Then, the highway ended, along with our illusions. We came upon a large building that spanned all lanes of the highway, and were motioned over to the side by a man who asked for our passports. OK, we thought, here we go, this is where we get checked out. Where were our tourist cards? Our vehicle certificate?, he asked in English. Flustered, Wiley turned to me and said, “He wants our tourist cards!”, to which I crossly replied that I had heard him, and that we had no tourist cards. The man stepped aside and motioned for us to turn around, and said we would have to go back to Nuevo Laredo and get those as well as a vehicle certificate if we wanted to continue on into Mexico.So around we turned, and started back north, bewildered as to how we had made it that far and had somehow missed what surely must have been a pretty obvious step in the process.
Do you remember the recent story that was all over the internet about the actor Bill Murray crashing some guy’s bachelor party and dispensing advice on marriage? The basic gist of it was this: if you meet a girl you like, and you think you might want to spend the rest of your life with her, get on a plane and take her on a trip around the world. If, after traveling together to that extent, you still think you are in love with her, marry her when you land at JFK Airport.
I don’t know Bill Murray’s personal marital history, but he’s spot on with this guidance. If you can make it on the road together, you can make it. There are things we are still figuring out about marriage, even after twenty-five years, but this we know. We could have started arguing, and blamed each other for the mistake. And while I’m not going to lie and tell you that things weren’t a little intense, we re-grouped and made our way back into Nuevo Laredo in search of tourist cards and vehicle certificates. As we were sitting at a traffic light in the middle of town I looked at Wiley and said, “You know, this is EXACTLY what we wanted to avoid. We are in what has been purported to be one of the most dangerous places in Mexico, with not a clue as to where we are, or where we are supposed to be,”. We laughed uneasily at the irony, and pulled into a hotel to see if someone spoke English and could tell us where to go.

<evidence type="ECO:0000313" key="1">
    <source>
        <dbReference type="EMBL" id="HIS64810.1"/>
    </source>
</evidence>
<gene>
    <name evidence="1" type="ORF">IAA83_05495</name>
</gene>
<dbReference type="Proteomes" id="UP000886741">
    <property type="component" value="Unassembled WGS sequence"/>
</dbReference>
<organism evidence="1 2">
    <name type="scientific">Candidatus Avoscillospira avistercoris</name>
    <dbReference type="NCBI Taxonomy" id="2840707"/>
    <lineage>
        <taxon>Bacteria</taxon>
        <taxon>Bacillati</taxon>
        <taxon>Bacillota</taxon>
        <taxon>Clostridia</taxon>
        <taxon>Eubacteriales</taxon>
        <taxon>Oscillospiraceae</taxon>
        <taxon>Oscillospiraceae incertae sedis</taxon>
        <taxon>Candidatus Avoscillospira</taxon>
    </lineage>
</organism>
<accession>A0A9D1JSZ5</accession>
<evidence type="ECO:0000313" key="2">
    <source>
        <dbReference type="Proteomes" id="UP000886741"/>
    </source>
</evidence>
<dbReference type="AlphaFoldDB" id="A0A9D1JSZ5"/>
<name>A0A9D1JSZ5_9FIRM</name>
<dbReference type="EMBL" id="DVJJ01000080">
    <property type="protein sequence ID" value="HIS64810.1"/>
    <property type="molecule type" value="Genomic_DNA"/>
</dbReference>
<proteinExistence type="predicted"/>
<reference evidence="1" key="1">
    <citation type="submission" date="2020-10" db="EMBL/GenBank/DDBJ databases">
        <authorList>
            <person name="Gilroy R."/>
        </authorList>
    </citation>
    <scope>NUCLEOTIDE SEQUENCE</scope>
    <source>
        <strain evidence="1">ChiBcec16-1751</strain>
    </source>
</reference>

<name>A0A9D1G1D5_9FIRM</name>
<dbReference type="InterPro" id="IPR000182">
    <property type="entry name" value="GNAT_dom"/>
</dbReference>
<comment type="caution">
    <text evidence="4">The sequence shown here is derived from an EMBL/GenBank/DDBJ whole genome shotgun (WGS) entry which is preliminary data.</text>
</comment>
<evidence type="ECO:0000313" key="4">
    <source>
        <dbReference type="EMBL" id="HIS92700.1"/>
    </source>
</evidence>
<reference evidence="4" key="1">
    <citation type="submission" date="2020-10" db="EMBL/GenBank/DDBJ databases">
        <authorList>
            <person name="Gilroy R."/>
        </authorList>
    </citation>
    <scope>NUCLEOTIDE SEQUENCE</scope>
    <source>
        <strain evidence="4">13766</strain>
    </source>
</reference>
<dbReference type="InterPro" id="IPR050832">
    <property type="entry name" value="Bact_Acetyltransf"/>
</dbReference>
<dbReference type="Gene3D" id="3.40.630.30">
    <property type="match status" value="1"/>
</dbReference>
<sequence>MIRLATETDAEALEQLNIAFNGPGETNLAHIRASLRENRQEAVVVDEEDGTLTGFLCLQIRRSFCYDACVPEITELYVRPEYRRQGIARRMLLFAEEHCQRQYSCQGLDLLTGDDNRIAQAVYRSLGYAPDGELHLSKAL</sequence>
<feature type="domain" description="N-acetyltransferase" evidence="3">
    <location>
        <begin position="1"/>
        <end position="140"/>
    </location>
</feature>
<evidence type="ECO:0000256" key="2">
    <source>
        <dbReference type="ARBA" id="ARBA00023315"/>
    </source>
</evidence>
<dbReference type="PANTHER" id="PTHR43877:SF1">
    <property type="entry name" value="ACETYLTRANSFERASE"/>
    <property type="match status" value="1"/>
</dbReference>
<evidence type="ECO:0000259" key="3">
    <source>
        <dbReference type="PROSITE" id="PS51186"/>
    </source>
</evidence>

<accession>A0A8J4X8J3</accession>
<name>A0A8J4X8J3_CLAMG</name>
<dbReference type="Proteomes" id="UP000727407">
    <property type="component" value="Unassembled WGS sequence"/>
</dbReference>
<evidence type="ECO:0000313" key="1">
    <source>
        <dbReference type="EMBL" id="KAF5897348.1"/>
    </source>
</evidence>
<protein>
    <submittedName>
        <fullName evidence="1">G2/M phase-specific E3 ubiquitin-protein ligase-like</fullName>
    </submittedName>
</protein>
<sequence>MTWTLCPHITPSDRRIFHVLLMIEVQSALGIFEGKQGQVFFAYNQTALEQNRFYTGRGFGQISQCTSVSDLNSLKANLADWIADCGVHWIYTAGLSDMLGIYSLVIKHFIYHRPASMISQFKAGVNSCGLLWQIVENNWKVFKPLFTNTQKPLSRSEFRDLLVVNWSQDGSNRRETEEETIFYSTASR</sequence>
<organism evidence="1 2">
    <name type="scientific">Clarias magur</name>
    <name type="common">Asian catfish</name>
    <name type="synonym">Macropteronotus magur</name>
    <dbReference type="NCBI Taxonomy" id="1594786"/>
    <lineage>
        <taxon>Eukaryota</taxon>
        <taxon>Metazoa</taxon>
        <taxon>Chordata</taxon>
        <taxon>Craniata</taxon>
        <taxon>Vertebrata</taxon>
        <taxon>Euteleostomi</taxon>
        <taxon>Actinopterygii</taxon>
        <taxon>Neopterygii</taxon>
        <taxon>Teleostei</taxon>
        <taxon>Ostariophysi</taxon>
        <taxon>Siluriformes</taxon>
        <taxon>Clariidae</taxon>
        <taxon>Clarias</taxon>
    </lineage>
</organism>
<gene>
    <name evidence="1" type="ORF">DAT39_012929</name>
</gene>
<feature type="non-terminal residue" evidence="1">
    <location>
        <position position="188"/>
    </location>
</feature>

Folks, if Kevlar®, armored vehicles, and Federales with automatic weapons increase your comfort level, Nuevo Laredo is your town. The place is crawling with Mexican border patrol cops, each of them armed to the teeth and doing his best to look vigilant. Exactly how effective they are at what they do is up for debate, but they look the part. The hotel staff was able to draw us a map to the customs office, and although it wasn’t the right place, a very nice gentleman there who did not speak English actually got in his car and led us to the right place. The kindness of strangers.
Two hours of wading through the bureaucratic quagmire of immigration and customs, and we were back on the road, fully certificated. The trip south to San Miguel was by comparison uneventful. Once we stopped to fill up with gas (in Mexico all stations are full service, meaning an attendant fills up your car for you) and realized that the more rural stations were not equipped to take credit cards, but miraculously Wiley produced a 500 peso note (about $40 currently) from the recesses of his wallet, and later we were able to stop in a town and get money from an ATM. We rolled into San Miguel just before dark.